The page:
Wednesday, April 2, 2008

Scarecrow of Oz by L. Frank Baum, illustrated by John R. Neill

The Scarecrow of Oz, while not the best of Baum's Oz books, nevertheless contains some unforgettable characters. Of course, Trot, Cap'n Bill, Button-Bright, and the great Scarecrow himself are favorites. But this particular volume introduces such unforgettable personages as the featherless Ork, with his propeller tail, the Bumpy Man who lives in the Land of Mo, and the romantic Gloria and Pon. While these characters are memorable, the story is weak in the classic plot of strange characters and countries encountered while traveling. The only traveling in Oz, after the problems of Gloria and Pon have been solved, is made quite fantastically luxurious by the Wizard and the Scarecrow's little mishap seems to be an afterthought.

Verdict: It's worth reading for the dedicated Oz fan, and those not in love with all things Ozzy will find it worthwhile to read about the strange Ork and the magical Land of Mo. If your library collections Oz books, go ahead and add it, but otherwise it's not one you need - stick to the first three Oz titles for your basic collection.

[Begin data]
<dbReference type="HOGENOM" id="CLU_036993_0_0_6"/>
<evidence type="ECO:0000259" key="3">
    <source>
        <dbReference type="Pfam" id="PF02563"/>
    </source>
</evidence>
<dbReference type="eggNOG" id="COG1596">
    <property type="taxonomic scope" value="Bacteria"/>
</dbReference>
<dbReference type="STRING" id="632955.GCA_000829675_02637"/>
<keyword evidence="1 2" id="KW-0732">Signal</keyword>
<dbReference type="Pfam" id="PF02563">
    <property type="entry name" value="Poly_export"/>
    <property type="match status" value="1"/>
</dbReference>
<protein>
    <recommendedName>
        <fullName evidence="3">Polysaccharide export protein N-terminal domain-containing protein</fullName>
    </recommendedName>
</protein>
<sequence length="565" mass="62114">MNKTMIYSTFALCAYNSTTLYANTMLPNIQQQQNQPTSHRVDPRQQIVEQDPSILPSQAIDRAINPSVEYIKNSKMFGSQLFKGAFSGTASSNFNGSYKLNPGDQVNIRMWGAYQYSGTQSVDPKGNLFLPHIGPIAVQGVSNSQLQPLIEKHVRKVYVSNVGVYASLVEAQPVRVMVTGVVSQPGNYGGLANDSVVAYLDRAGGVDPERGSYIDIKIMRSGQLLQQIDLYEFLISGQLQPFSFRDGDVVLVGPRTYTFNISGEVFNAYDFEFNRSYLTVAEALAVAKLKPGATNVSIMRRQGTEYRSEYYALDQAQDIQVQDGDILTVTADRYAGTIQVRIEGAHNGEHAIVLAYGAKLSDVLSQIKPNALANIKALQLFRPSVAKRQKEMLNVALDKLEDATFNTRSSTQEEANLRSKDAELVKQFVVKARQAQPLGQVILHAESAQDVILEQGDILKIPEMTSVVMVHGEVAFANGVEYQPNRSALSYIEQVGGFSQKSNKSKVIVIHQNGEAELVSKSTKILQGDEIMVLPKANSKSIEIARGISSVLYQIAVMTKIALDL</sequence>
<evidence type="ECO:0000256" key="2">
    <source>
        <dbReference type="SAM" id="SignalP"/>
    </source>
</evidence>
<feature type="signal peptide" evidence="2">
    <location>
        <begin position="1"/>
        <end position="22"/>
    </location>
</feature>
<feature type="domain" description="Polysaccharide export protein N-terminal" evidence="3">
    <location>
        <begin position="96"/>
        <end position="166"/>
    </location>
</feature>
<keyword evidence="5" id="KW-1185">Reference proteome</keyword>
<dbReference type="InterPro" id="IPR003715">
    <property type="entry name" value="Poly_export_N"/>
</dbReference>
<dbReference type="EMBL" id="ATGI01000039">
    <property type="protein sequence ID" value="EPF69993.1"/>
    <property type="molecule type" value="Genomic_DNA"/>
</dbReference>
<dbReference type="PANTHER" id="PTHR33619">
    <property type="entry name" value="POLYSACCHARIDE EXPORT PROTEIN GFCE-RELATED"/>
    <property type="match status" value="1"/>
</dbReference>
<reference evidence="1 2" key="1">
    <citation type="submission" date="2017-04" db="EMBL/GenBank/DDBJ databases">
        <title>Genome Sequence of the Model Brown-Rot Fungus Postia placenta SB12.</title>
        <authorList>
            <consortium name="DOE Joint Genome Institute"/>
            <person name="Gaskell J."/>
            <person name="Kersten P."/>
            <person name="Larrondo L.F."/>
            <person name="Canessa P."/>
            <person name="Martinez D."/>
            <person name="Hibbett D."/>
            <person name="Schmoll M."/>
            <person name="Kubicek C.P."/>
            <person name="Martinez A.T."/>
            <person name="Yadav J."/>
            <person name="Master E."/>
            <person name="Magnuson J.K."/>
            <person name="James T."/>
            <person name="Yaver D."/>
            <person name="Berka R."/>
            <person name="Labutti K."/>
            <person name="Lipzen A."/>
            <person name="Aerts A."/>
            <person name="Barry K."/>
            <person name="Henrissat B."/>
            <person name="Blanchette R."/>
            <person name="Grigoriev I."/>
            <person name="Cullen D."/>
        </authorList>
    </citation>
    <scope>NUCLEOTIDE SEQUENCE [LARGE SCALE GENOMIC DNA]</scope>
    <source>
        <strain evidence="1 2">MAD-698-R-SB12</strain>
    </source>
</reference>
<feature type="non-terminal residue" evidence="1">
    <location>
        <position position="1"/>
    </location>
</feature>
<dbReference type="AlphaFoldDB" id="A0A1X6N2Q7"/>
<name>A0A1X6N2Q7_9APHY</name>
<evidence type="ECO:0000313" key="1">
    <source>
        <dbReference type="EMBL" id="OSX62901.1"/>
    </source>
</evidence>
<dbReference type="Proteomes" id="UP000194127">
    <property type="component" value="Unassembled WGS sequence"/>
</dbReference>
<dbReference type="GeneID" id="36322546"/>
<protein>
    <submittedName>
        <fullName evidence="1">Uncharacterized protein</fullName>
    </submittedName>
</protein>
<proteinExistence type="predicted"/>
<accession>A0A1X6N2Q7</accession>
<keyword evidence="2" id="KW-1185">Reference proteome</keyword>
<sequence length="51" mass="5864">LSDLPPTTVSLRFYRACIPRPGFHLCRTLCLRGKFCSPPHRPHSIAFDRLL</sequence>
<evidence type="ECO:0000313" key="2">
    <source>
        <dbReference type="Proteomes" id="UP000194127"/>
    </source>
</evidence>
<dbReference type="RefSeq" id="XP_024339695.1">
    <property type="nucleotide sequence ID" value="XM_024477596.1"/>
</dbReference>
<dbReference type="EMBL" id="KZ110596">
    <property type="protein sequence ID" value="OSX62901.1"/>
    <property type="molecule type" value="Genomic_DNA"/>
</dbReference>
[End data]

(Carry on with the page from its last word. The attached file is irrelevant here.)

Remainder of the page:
ISBN: Various; Published by many different publishers at different times, there are several reprints currently available; Purchased for my collection (cheap paperback edition, I'm still looking for one of the older editions)


J. L. Bell said...

I think The Scarecrow of Oz shows its roots in the different types of stories Baum stuck together.

It starts as the third in the series of "Trot" books, following that little girl and Cap'n Bill in journeys outside Oz. In Sea Fairies they went under the sea. In Sky Island they went into the sky. And at the start of Scarecrow they travel underground.

Later Baum borrowed his scenario for a movie titled His Majesty, the Scarecrow of Oz. That's where Pon and Gloria and the whole Jinxland plot come in.

The familiar Oz plot of traveling through odd places within Oz is really an afterthought, almost appended on to the Jinxland adventure to bring the book up to its expected length. Alas, by that point the Ork (the real hero of the book) has left.

Despite that lack of unity, Scarecrow was reportedly one of Baum's best-selling titles. The title character's popularity helped, of course.

Cailin Sanders said...

Yes, I'd agree with that although I think Sky Island and Sea Fairies hang together much better. I'd say this is part of Trot and Cap'n Bill's transition to being "Ozzy" characters.